5. Your ancestors have often waged war on account of their merchants and seafaring men having been injuriously treated. What ought to be your feelings when so many thousand Roman citizens have been put to death by one order and at one time? Because their ambassadors had been spoken to with insolence, your ancestors determined that Corinth, the light of all Greece, should be destroyed. Will you allow that king to remain unpunished, who has murdered a lieutenant of the Roman people of consular rank, having tortured him with chains and scourging, and every sort of punishment? They would not allow the freedom of Roman citizens to be diminished; will you be indifferent to their lives being taken? They avenged the privileges of our embassy when they were violated by a word; will you abandon an ambassador who has been put to death with every sort of cruelty?  Take care lest, as it was a most glorious thing for them, to leave you such wide renown and such a powerful empire, it should be a most discreditable thing for you, not to be able to defend and preserve that which you have received. What more shall I say? Shall I say, that the safety of our allies is involved in the greatest hazard and danger? King Ariobarzanes has been driven from his kingdom, an ally and friend of the Roman people; two kings are threatening all Asia, who are not only most hostile to you, but also to your friends and allies. And every city throughout all Asia, and throughout all Greece, is compelled by the magnitude of the danger to put its whole trust in the expectation of your assistance. They do not dare to beg of you any particular general, especially since you have sent them another, nor do they think that they can do this without extreme danger.  They see and feel this, the same thing which you too see and feel,—that there is one man in whom all qualities are in the highest perfection, and that he is near, (which circumstance makes it seem harder to be deprived of him,) by whose mere arrival and name, although it was a maritime war for which he came, they are nevertheless aware that the attacks of the enemy were retarded and repressed. They then, since they cannot speak freely, silently entreat you to think them (as you have thought your allies in the other provinces) worthy of having their safety recommended to such a man; and to think them worthy even more than others, because we often send men with absolute authority into such a province as theirs, of such character, that, even if they protect them from the enemy, still their arrival among the cities of the allies is not very different from an invasion of the enemy. They used to hear of him before, now they see him among them; a man of such moderation, such mildness, such humanity, that those seem to be the happiest people among whom he remains for the longest time.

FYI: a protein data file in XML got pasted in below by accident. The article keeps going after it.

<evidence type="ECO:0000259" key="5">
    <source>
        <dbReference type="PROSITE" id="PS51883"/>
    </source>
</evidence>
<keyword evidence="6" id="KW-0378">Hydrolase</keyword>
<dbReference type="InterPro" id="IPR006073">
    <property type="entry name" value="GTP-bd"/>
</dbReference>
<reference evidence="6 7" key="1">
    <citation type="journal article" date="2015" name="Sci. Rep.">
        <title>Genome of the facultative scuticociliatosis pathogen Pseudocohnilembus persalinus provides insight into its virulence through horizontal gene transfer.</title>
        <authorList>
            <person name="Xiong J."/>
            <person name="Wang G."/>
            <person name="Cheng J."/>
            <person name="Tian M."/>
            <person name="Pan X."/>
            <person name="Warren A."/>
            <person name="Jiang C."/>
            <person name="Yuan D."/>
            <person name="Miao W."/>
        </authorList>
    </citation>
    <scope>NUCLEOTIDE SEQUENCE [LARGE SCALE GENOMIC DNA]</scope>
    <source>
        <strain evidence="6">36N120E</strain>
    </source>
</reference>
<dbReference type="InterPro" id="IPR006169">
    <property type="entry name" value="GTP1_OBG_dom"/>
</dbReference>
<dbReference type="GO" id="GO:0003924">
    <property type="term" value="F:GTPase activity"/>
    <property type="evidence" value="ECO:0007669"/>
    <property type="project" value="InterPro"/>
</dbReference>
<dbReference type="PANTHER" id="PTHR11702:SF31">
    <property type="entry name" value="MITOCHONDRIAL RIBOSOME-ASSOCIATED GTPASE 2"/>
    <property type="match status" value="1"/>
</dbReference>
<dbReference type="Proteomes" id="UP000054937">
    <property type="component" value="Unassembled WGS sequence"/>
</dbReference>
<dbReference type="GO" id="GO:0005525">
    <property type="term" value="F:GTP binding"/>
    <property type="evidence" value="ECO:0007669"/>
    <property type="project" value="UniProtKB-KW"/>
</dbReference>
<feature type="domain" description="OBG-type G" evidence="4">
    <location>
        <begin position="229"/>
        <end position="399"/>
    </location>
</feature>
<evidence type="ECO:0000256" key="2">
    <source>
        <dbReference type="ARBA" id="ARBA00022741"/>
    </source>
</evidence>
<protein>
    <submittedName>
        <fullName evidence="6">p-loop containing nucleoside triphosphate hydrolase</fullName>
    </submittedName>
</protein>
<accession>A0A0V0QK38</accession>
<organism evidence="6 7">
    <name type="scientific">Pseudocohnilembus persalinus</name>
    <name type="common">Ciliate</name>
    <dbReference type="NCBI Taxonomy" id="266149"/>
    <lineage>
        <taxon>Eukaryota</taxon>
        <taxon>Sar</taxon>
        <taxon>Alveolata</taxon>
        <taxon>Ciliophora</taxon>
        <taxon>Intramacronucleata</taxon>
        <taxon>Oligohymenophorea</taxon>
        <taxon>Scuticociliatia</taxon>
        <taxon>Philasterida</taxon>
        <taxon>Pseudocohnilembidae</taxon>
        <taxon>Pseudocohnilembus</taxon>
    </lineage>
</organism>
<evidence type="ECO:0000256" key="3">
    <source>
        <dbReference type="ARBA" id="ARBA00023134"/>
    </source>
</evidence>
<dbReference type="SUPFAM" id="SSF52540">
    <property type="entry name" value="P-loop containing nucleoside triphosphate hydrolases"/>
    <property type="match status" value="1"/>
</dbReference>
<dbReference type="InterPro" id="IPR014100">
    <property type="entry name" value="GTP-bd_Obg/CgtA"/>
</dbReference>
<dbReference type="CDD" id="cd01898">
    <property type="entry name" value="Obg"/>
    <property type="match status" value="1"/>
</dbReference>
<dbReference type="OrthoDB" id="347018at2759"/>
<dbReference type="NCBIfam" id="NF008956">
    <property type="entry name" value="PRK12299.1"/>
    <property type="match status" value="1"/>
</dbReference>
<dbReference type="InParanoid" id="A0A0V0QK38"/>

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THE SPEECH OF M. T. CICERO IN DEFENCE OF THE PROPOSED MANILIAN LAW.
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